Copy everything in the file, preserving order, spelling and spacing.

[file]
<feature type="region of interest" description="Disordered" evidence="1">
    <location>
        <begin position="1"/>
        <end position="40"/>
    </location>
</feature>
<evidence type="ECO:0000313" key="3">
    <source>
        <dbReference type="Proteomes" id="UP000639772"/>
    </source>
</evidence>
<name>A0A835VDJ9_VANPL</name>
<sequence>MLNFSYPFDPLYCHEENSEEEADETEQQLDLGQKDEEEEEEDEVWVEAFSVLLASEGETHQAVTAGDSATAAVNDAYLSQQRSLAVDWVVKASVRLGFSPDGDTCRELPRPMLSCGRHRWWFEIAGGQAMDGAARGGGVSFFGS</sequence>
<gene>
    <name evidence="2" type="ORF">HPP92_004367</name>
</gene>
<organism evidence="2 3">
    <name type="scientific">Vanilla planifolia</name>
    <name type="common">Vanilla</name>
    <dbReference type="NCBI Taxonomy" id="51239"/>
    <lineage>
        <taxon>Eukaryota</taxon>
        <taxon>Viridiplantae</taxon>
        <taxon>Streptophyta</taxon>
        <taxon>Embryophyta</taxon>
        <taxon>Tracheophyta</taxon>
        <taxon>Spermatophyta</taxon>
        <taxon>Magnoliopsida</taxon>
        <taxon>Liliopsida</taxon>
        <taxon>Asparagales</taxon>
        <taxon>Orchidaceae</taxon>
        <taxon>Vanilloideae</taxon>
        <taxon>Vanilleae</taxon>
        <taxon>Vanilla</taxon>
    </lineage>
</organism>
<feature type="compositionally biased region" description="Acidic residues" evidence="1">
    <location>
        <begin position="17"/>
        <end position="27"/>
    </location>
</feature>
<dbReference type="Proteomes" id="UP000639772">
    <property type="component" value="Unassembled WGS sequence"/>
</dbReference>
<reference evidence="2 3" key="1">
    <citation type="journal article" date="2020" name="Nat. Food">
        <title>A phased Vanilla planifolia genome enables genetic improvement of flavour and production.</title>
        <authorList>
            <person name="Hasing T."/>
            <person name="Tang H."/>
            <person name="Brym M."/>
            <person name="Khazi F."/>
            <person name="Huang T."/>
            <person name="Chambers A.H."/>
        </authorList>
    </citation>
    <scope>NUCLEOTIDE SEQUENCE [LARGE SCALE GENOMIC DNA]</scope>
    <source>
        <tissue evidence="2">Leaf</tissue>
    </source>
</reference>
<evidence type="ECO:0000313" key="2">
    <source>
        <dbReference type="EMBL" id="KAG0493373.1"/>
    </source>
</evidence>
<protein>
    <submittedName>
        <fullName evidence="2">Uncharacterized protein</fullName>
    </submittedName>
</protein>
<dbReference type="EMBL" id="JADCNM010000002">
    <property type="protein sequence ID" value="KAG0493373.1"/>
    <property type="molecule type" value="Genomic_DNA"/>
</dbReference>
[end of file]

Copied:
<feature type="region of interest" description="Disordered" evidence="1">
    <location>
        <begin position="1"/>
        <end position="40"/>
    </location>
</feature>
<evidence type="ECO:0000313" key="3">
    <source>
        <dbReference type="Proteomes" id="UP000639772"/>
    </source>
</evidence>
<name>A0A835VDJ9_VANPL</name>
<sequence>MLNFSYPFDPLYCHEENSEEEADETEQQLDLGQKDEEEEEEDEVWVEAFSVLLASEGETHQAVTAGDSATAAVNDAYLSQQRSLAVDWVVKASVRLGFSPDGDTCRELPRPMLSCGRHRWWFEIAGGQAMDGAARGGGVSFFGS</sequence>
<gene>
    <name evidence="2" type="ORF">HPP92_004367</name>
</gene>
<organism evidence="2 3">
    <name type="scientific">Vanilla planifolia</name>
    <name type="common">Vanilla</name>
    <dbReference type="NCBI Taxonomy" id="51239"/>
    <lineage>
        <taxon>Eukaryota</taxon>
        <taxon>Viridiplantae</taxon>
        <taxon>Streptophyta</taxon>
        <taxon>Embryophyta</taxon>
        <taxon>Tracheophyta</taxon>
        <taxon>Spermatophyta</taxon>
        <taxon>Magnoliopsida</taxon>
        <taxon>Liliopsida</taxon>
        <taxon>Asparagales</taxon>
        <taxon>Orchidaceae</taxon>
        <taxon>Vanilloideae</taxon>
        <taxon>Vanilleae</taxon>
        <taxon>Vanilla</taxon>
    </lineage>
</organism>
<feature type="compositionally biased region" description="Acidic residues" evidence="1">
    <location>
        <begin position="17"/>
        <end position="27"/>
    </location>
</feature>
<dbReference type="Proteomes" id="UP000639772">
    <property type="component" value="Unassembled WGS sequence"/>
</dbReference>
<reference evidence="2 3" key="1">
    <citation type="journal article" date="2020" name="Nat. Food">
        <title>A phased Vanilla planifolia genome enables genetic improvement of flavour and production.</title>
        <authorList>
            <person name="Hasing T."/>
            <person name="Tang H."/>
            <person name="Brym M."/>
            <person name="Khazi F."/>
            <person name="Huang T."/>
            <person name="Chambers A.H."/>
        </authorList>
    </citation>
    <scope>NUCLEOTIDE SEQUENCE [LARGE SCALE GENOMIC DNA]</scope>
    <source>
        <tissue evidence="2">Leaf</tissue>
    </source>
</reference>
<evidence type="ECO:0000313" key="2">
    <source>
        <dbReference type="EMBL" id="KAG0493373.1"/>
    </source>
</evidence>
<protein>
    <submittedName>
        <fullName evidence="2">Uncharacterized protein</fullName>
    </submittedName>
</protein>
<dbReference type="EMBL" id="JADCNM010000002">
    <property type="protein sequence ID" value="KAG0493373.1"/>
    <property type="molecule type" value="Genomic_DNA"/>
</dbReference>